Are you starting to feel the pressure to have a retirement plan in place? If so, you are not alone. It seems as though the push is on to start planning from the moment you accept your first “real” job. One reason for that is the simple fact that it takes so much more to live comfortably during your retirement years today than it did just a couple of generations ago. With that in mind, when should you really start retirement planning?
How Retirement Planning Has Changed
If you are at the start of your working years, retirement planning will be very different for you than it was for your grandparents or great-grandparents. Assuming your grandparents are in their 70s today, that means they were born during the 1940s. During their working years, the average person could expect to depend on Social Security retirement income as a primary source of retirement income. With the future of the Social Security program uncertain, today’s workers cannot count on that future income. Moreover, the income you do receive (assuming the program is still alive) will not go as far as it once did toward supporting you during your retirement years. For 2016, the maximum Social Security retirement benefit is just over $2,600 per month — and only people who had maximum earnings prior to retiring qualify for that amount. The average monthly benefit is only around $1,300 per month. If you operate on the assumption that you will need between 70-80 percent of your current monthly income during your retirement years, it becomes clear that relying on Social Security retirement benefits will not suffice, hence the need to focus on retirement planning early on in life.
How Much Do You Need for Your Retirement?
This is where it really gets confusing. Experts do not always agree with each other about how best to calculate what you will need for your retirement. A few basic theories, however, seem to be generally accepted, including:
- If you plan to remain in the same city and home, you will be able to live on about 80 percent of what you live one now when you are retired. If, for example, your monthly expenses now are $6,000, you would need $4,800 a month if you were retired.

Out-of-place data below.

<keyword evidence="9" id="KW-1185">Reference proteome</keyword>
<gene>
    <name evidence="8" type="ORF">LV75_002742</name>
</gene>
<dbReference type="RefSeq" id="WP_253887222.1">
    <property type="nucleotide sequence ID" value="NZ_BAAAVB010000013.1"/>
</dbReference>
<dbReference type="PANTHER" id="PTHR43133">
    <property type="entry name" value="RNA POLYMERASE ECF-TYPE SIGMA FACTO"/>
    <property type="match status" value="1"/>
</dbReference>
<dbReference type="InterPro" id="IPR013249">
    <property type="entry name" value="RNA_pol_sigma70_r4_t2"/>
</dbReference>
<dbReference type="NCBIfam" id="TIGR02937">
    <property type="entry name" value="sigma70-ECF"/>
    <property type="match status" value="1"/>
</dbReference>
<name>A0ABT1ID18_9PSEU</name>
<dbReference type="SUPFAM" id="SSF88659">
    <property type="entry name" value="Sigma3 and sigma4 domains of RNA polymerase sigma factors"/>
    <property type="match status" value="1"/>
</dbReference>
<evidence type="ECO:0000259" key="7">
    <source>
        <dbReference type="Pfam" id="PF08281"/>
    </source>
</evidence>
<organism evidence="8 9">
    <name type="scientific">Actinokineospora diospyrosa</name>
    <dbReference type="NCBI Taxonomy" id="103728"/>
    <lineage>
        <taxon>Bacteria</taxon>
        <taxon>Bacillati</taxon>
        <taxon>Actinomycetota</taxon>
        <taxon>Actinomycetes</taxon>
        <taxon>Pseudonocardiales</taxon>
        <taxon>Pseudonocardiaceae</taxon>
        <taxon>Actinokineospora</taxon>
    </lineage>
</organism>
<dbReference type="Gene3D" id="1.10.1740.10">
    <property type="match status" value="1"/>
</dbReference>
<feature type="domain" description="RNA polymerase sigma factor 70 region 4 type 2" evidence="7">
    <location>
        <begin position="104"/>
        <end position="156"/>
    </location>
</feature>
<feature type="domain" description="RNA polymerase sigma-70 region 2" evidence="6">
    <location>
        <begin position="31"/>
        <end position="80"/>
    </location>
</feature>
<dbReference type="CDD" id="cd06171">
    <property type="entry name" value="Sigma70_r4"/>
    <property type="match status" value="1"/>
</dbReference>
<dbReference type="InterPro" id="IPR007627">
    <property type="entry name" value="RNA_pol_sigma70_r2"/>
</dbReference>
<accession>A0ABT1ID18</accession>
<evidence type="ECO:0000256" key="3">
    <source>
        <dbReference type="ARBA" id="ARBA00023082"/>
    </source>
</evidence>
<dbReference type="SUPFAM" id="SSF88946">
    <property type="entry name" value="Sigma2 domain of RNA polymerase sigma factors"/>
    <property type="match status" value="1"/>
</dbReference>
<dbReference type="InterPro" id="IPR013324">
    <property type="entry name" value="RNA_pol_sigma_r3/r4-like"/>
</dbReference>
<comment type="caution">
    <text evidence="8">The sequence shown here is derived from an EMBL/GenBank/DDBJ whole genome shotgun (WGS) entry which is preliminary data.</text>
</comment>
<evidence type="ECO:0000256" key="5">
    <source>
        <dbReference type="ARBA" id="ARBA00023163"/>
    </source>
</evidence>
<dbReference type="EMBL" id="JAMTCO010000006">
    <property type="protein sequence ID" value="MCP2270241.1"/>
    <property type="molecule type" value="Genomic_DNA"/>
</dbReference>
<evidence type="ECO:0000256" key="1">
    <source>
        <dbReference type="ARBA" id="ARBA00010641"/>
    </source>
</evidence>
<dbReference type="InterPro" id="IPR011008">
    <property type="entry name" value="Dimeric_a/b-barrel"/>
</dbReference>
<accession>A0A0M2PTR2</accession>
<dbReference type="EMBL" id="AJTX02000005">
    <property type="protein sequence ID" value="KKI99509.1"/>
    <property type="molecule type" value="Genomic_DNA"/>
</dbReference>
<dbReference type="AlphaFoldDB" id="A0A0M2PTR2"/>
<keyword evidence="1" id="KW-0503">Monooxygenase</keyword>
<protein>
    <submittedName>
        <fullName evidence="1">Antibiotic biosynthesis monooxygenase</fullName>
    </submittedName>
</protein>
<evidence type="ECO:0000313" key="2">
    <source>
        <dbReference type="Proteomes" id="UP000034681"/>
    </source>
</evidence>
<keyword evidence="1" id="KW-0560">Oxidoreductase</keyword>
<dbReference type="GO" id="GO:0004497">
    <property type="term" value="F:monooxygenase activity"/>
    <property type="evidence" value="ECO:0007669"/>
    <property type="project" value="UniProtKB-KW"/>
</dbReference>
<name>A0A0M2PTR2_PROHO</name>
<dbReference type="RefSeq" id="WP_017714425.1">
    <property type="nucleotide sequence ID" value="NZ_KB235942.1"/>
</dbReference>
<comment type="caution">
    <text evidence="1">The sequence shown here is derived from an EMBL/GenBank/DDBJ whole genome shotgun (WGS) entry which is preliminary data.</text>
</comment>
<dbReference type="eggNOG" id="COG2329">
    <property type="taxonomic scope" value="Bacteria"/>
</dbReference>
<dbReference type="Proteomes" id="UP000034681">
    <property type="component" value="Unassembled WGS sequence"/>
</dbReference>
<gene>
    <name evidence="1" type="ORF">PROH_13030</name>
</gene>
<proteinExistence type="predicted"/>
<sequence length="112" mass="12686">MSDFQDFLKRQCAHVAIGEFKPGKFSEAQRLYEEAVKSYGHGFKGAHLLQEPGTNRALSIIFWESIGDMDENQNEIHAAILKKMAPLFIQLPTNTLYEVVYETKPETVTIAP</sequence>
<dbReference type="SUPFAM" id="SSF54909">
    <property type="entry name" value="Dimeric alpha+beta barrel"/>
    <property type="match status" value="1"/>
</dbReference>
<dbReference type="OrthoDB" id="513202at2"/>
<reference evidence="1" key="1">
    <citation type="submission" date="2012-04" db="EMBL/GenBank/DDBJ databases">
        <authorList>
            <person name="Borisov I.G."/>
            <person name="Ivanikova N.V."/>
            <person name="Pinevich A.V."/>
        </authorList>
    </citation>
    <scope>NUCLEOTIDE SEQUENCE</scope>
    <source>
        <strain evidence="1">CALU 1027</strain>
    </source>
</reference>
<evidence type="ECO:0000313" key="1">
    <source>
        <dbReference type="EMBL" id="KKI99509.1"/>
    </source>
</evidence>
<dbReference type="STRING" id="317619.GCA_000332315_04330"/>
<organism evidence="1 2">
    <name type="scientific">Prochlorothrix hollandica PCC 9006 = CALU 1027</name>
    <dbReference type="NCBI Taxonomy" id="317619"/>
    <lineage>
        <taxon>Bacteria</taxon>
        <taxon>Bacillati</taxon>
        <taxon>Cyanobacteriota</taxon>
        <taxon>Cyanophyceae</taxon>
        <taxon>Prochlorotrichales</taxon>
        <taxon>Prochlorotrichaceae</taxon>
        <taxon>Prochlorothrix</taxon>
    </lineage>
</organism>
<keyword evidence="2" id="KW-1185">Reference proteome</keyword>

- Take what you need yearly and multiple by 25, assuming the average person lives 25 years after retirement.
- Assume a cost of living increase of 3-5 percent each year.
- Factor in an emergency fund equal to at least three months of living expenses.
How Does Retirement Planning Fit into Your Estate Plan?
Retirement planning gets even trickier when you try and combine it with estate planning; however, failing to consider them together is a sure way to potentially see both plans fail. Because of the natural overlap between these plans, it is best to include everything in one “master” plan. A comprehensive estate plan does just that. Although the primary focus of your estate plan may be the distribution of estate assets after your death, a well thought out estate plan should also include current financial planning as well as retirement planning. After all, if you fail to protect and grow your assets while you are here, there will not be any assets left to distribute when you are gone. Moreover, by creating a comprehensive plan you can often accomplish several goals at one time. For instance, you might be concerned about the high cost of long-term care and your inability to cover those costs unless you can qualify for Medicaid. To do that, you must remove valuable assets from your estate now so they do not cause you to be found ineligible for benefits. A Medicaid trust might be the answer. That same trust may be able to provide you income during your retirement years.
The key to a successful retirement plan is to start early and plan for all possible contingencies. Moreover, your retirement plan needs to be incorporated into, not be separate from, your overall estate plan in order to create a comprehensive plan.
If you have questions or concerns regarding retirement planning please join us for an upcoming free seminar or contact the experienced New York estate planning attorneys at The Law Offices of Kobrick & Moccia by calling 800-295-1917 to schedule your appointment.
Latest posts by Saul Kobrick (see all)
- 529 Plans: Planning for Education with a Tax and Asset Protection Bonus - September 10, 2019
- The Importance of Communicating Your Plans - September 5, 2019
- Planning for the Unexpected - September 3, 2019